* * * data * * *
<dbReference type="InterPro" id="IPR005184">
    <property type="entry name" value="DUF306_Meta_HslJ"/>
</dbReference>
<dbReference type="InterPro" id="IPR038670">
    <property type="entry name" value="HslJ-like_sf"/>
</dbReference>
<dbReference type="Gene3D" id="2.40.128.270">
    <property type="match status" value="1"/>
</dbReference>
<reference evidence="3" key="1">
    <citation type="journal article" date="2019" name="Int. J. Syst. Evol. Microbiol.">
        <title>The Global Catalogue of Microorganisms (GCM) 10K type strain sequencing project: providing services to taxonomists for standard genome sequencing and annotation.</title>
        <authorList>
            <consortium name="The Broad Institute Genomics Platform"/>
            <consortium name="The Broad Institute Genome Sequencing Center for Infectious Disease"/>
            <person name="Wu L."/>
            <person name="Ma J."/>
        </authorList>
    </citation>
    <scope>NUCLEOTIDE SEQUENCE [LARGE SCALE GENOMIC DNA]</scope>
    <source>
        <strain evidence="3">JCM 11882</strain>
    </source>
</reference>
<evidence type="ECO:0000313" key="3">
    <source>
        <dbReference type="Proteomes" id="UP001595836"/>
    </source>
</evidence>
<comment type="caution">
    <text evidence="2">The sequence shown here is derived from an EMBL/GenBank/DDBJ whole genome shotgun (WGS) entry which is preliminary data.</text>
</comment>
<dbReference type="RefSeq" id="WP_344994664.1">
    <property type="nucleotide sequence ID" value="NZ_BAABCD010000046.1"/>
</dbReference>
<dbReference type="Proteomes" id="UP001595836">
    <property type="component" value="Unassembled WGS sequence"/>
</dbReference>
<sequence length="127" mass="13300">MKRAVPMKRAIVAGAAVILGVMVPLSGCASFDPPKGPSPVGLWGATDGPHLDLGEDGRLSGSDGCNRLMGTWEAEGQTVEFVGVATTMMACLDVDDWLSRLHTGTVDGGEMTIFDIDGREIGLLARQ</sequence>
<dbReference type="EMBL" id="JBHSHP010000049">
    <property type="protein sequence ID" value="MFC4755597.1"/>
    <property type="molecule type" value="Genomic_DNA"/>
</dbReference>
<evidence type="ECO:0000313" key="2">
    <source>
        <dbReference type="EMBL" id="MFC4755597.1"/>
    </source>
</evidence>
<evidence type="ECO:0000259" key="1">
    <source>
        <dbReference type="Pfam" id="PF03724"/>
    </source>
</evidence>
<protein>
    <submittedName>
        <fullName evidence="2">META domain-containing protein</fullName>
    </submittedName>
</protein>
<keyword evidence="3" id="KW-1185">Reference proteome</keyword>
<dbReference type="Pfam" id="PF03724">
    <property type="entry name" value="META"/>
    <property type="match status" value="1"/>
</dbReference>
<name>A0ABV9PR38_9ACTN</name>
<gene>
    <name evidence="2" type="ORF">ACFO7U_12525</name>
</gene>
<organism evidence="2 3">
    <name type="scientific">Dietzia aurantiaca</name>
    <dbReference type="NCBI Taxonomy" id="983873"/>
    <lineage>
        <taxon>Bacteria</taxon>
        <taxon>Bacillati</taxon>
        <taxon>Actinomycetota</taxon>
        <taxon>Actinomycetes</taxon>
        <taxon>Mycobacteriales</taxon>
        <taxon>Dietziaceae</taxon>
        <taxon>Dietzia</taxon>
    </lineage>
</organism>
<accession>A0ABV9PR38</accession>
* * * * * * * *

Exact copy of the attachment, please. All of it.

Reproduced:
<dbReference type="InterPro" id="IPR005184">
    <property type="entry name" value="DUF306_Meta_HslJ"/>
</dbReference>
<dbReference type="InterPro" id="IPR038670">
    <property type="entry name" value="HslJ-like_sf"/>
</dbReference>
<dbReference type="Gene3D" id="2.40.128.270">
    <property type="match status" value="1"/>
</dbReference>
<reference evidence="3" key="1">
    <citation type="journal article" date="2019" name="Int. J. Syst. Evol. Microbiol.">
        <title>The Global Catalogue of Microorganisms (GCM) 10K type strain sequencing project: providing services to taxonomists for standard genome sequencing and annotation.</title>
        <authorList>
            <consortium name="The Broad Institute Genomics Platform"/>
            <consortium name="The Broad Institute Genome Sequencing Center for Infectious Disease"/>
            <person name="Wu L."/>
            <person name="Ma J."/>
        </authorList>
    </citation>
    <scope>NUCLEOTIDE SEQUENCE [LARGE SCALE GENOMIC DNA]</scope>
    <source>
        <strain evidence="3">JCM 11882</strain>
    </source>
</reference>
<evidence type="ECO:0000313" key="3">
    <source>
        <dbReference type="Proteomes" id="UP001595836"/>
    </source>
</evidence>
<comment type="caution">
    <text evidence="2">The sequence shown here is derived from an EMBL/GenBank/DDBJ whole genome shotgun (WGS) entry which is preliminary data.</text>
</comment>
<dbReference type="RefSeq" id="WP_344994664.1">
    <property type="nucleotide sequence ID" value="NZ_BAABCD010000046.1"/>
</dbReference>
<dbReference type="Proteomes" id="UP001595836">
    <property type="component" value="Unassembled WGS sequence"/>
</dbReference>
<sequence length="127" mass="13300">MKRAVPMKRAIVAGAAVILGVMVPLSGCASFDPPKGPSPVGLWGATDGPHLDLGEDGRLSGSDGCNRLMGTWEAEGQTVEFVGVATTMMACLDVDDWLSRLHTGTVDGGEMTIFDIDGREIGLLARQ</sequence>
<dbReference type="EMBL" id="JBHSHP010000049">
    <property type="protein sequence ID" value="MFC4755597.1"/>
    <property type="molecule type" value="Genomic_DNA"/>
</dbReference>
<evidence type="ECO:0000313" key="2">
    <source>
        <dbReference type="EMBL" id="MFC4755597.1"/>
    </source>
</evidence>
<evidence type="ECO:0000259" key="1">
    <source>
        <dbReference type="Pfam" id="PF03724"/>
    </source>
</evidence>
<protein>
    <submittedName>
        <fullName evidence="2">META domain-containing protein</fullName>
    </submittedName>
</protein>
<keyword evidence="3" id="KW-1185">Reference proteome</keyword>
<dbReference type="Pfam" id="PF03724">
    <property type="entry name" value="META"/>
    <property type="match status" value="1"/>
</dbReference>
<name>A0ABV9PR38_9ACTN</name>
<gene>
    <name evidence="2" type="ORF">ACFO7U_12525</name>
</gene>
<organism evidence="2 3">
    <name type="scientific">Dietzia aurantiaca</name>
    <dbReference type="NCBI Taxonomy" id="983873"/>
    <lineage>
        <taxon>Bacteria</taxon>
        <taxon>Bacillati</taxon>
        <taxon>Actinomycetota</taxon>
        <taxon>Actinomycetes</taxon>
        <taxon>Mycobacteriales</taxon>
        <taxon>Dietziaceae</taxon>
        <taxon>Dietzia</taxon>
    </lineage>
</organism>
<accession>A0ABV9PR38</accession>